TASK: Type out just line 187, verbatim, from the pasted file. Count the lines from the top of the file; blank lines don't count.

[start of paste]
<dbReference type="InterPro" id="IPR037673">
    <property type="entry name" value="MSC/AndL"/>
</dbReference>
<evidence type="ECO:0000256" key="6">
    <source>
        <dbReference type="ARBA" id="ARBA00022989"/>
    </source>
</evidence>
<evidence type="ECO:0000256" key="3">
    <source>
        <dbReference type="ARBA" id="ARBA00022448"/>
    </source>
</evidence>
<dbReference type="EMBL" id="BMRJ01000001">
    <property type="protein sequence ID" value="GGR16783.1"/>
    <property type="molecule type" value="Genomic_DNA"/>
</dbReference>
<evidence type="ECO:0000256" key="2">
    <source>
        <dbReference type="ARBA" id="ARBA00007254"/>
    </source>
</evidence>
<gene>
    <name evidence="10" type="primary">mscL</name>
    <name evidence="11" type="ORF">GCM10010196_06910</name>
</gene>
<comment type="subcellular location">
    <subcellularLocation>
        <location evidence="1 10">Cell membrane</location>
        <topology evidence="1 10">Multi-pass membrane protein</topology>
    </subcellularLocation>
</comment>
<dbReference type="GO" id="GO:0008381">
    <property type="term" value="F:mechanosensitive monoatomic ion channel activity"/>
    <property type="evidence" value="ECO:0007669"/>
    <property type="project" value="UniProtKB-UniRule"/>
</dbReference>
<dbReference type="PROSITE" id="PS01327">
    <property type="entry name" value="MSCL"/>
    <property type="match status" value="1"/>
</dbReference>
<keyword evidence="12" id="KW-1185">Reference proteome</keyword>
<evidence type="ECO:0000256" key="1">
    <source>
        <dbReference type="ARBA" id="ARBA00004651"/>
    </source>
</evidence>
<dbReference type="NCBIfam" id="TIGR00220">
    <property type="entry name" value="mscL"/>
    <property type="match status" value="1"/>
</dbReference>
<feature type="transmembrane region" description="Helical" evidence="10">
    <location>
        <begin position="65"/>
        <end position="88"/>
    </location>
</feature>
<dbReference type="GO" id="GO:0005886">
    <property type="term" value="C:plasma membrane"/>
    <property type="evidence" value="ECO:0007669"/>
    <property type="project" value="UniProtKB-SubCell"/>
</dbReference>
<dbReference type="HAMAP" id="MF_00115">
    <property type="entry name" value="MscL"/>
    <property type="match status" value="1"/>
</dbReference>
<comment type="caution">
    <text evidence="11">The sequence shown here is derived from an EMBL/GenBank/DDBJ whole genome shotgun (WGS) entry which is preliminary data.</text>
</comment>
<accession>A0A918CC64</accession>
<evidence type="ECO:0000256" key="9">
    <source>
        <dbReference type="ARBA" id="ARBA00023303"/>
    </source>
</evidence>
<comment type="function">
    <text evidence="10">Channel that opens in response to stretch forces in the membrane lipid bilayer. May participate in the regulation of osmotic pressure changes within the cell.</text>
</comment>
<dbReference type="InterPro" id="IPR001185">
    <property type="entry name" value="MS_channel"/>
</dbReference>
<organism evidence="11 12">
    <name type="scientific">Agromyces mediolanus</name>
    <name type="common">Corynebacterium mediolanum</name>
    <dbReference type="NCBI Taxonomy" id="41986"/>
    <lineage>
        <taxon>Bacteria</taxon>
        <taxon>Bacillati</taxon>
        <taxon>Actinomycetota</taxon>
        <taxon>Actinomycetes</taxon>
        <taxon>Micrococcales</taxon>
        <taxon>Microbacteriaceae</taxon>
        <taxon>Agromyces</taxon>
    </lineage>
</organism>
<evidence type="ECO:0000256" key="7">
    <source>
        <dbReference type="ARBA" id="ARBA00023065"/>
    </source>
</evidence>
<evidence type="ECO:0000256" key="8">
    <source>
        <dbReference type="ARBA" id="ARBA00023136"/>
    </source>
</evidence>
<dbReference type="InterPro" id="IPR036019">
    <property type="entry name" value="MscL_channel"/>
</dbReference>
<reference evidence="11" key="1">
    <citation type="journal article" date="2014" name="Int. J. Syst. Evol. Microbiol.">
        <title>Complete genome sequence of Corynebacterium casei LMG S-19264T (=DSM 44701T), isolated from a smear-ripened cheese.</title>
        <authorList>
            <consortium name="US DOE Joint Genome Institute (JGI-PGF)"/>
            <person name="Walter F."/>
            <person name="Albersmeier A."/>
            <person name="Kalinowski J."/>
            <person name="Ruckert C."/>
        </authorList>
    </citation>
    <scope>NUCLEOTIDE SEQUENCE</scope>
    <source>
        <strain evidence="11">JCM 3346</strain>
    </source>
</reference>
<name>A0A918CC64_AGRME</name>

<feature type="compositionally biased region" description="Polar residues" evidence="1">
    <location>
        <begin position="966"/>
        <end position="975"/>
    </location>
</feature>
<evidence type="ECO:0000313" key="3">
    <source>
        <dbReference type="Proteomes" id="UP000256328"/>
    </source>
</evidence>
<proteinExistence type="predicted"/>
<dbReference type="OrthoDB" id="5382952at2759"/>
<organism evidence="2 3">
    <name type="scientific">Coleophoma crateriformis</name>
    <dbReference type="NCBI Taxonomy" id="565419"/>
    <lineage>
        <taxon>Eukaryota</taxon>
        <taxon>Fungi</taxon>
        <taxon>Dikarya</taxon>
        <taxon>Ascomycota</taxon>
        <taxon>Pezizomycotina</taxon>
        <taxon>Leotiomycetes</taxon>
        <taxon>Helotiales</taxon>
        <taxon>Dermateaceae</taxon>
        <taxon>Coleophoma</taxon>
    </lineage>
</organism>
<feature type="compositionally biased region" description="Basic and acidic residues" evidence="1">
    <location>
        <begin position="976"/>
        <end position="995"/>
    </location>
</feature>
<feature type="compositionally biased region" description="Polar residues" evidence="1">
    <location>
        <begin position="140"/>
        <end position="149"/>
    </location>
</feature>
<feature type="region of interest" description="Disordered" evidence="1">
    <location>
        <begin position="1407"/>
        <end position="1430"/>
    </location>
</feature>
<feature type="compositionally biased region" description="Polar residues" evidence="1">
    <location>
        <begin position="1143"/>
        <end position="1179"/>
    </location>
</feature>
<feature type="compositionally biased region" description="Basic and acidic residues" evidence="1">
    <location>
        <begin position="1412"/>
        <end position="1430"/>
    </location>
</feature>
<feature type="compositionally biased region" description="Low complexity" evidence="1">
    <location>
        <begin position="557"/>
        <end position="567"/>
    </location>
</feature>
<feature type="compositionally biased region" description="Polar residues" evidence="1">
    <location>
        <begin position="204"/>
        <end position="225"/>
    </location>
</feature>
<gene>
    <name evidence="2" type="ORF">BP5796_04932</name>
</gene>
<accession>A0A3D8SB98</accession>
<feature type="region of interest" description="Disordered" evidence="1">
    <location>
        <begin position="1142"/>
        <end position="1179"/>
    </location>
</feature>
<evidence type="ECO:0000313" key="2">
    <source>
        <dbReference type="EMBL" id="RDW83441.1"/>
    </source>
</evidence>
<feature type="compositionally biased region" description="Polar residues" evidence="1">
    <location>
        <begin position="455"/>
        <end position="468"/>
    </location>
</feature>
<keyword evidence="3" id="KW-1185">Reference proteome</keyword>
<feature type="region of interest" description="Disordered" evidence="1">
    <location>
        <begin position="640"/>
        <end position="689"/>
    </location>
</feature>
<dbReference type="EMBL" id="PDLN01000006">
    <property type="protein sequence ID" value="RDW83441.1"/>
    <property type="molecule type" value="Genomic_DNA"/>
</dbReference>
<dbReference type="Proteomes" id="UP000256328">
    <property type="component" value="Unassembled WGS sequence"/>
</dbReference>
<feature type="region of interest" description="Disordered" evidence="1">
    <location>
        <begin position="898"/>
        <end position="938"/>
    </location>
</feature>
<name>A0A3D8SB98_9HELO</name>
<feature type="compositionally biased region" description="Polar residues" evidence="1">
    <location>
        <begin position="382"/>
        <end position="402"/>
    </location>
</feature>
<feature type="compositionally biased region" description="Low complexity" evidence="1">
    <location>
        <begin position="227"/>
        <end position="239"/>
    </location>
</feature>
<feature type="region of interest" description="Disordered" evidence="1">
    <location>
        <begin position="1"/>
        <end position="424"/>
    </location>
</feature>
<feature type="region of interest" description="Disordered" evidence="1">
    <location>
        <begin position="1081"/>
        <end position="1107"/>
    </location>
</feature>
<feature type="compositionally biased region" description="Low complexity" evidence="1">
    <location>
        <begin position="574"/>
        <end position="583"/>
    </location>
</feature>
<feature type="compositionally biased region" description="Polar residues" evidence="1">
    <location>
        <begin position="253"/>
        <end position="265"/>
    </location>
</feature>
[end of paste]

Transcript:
        <end position="567"/>